Is Intel's Atom Small Enough Yet?

If Intel (Nasdaq: INTC  ) wants to play any significant part in the mobile computing revolution that's going on all around us today, the chip giant had better get serious about the Atom line of mobile processors. This week's Atom update is a small step in the right direction, but is it enough?

The mobile computing space is divided into two major growth markets at the moment: smartphones and netbooks. Intel's Atom products are popular in netbooks, while ARM Holdings (Nasdaq: ARMH  ) and a plethora of ARM licensees like Texas Instruments (NYSE: TXN  ) , Samsung, and Qualcomm (Nasdaq: QCOM  ) completely dominate the smartphone market. Even if you include handheld media players like the Apple (Nasdaq: AAPL  ) iPod or Microsoft (Nasdaq: MSFT  ) Zune in the market description, I still couldn't name a single product with Intel Inside.

The ARM architecture is moving into the netbook space, but the Atom isn't likely to return fire anytime soon. ARM's main advantage is in low power consumption, which is critical when the product is used to power small devices where a large, heavy battery would be downright ugly.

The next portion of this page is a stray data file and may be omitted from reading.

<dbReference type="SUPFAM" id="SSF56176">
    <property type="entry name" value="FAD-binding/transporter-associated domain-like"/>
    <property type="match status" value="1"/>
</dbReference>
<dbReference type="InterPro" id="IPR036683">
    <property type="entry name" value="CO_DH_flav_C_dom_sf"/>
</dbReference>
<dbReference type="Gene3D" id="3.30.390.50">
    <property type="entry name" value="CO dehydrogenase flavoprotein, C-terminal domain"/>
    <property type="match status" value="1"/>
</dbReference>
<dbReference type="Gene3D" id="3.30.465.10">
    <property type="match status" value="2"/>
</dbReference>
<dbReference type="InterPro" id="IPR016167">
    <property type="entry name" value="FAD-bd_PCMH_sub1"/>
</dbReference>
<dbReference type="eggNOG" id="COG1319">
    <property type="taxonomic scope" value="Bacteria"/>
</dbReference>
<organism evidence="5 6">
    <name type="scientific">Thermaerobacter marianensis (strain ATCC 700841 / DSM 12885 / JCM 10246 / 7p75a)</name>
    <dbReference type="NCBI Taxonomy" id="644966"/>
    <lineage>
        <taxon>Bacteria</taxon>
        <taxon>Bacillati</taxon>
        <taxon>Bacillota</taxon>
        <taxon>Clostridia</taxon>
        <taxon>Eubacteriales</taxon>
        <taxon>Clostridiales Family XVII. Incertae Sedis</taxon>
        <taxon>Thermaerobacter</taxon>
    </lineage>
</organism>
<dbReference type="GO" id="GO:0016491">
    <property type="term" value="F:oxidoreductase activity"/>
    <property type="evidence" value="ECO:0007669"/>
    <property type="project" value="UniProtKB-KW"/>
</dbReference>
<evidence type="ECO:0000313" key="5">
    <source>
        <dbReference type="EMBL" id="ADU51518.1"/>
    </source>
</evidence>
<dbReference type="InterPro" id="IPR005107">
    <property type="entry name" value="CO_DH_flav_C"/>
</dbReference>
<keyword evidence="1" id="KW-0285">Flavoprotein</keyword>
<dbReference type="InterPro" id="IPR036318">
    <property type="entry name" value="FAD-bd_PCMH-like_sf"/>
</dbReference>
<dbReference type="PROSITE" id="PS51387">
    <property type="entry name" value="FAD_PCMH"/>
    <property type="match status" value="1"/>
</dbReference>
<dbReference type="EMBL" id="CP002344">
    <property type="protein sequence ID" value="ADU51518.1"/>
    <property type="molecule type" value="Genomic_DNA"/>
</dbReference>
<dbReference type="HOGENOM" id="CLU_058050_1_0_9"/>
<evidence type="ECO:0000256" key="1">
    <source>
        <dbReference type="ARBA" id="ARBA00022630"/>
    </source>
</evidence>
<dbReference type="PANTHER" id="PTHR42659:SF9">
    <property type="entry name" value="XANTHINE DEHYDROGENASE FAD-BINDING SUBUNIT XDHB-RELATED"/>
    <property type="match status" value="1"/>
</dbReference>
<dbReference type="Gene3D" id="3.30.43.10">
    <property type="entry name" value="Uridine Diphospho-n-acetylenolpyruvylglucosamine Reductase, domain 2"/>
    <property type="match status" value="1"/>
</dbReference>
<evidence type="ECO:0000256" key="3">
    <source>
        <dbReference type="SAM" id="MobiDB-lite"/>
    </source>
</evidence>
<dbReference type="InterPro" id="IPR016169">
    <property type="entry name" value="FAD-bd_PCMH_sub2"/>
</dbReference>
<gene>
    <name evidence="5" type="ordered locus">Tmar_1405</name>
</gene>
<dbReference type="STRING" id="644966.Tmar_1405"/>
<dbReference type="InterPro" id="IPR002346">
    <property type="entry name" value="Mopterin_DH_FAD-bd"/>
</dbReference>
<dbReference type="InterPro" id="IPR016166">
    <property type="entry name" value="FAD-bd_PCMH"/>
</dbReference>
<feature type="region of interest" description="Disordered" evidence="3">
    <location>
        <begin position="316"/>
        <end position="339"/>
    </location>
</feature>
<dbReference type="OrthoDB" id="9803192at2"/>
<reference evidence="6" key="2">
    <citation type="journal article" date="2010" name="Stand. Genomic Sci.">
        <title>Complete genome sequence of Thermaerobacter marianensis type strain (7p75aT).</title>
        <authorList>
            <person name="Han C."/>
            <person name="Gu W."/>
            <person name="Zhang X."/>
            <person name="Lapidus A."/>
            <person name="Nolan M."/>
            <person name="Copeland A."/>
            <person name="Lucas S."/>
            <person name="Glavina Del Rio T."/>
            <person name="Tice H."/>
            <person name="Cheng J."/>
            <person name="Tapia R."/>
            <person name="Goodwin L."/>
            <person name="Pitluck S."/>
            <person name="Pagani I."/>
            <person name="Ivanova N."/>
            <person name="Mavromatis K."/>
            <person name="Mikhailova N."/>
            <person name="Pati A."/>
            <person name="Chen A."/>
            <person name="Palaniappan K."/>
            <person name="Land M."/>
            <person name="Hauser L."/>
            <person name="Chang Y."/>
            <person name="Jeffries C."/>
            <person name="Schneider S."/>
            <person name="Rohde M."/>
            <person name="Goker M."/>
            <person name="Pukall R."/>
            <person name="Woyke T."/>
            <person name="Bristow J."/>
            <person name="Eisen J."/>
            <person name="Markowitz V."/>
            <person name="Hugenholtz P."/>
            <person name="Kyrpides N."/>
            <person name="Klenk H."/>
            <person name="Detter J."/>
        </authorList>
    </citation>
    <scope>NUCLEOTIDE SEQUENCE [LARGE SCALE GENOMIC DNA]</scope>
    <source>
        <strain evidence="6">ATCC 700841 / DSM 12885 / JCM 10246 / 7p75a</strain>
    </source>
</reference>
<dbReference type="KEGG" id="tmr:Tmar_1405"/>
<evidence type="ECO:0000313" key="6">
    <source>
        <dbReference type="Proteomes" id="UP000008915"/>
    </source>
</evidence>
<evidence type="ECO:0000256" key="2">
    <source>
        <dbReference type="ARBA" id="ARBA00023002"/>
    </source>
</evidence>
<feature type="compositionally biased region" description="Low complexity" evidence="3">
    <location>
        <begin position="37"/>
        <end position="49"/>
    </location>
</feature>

The new Atoms push power draws down to the 7-watt range, or about one-tenth the electric juice a Core 2 desktop chip would eat. Like I said, that's not a bad result. However, some ARM-based chips draw less than 0.5 W under full load and measure their idle power draw in tens of milliwatts.

So I suppose Intel is happy to battle for supremacy in the netbook space when it comes to mobile computing. The latest, skinniest processors Intel can produce still don't look anywhere near svelte enough to run a decent phone. And Advanced Micro Devices (NYSE: AMD  ) has enough on its hands fighting Intel in the desktop, laptop, and server markets from the eternal underdog position. Don't expect AMD to power your next phone. ARM has an absolute stranglehold on the burgeoning smartphone sector.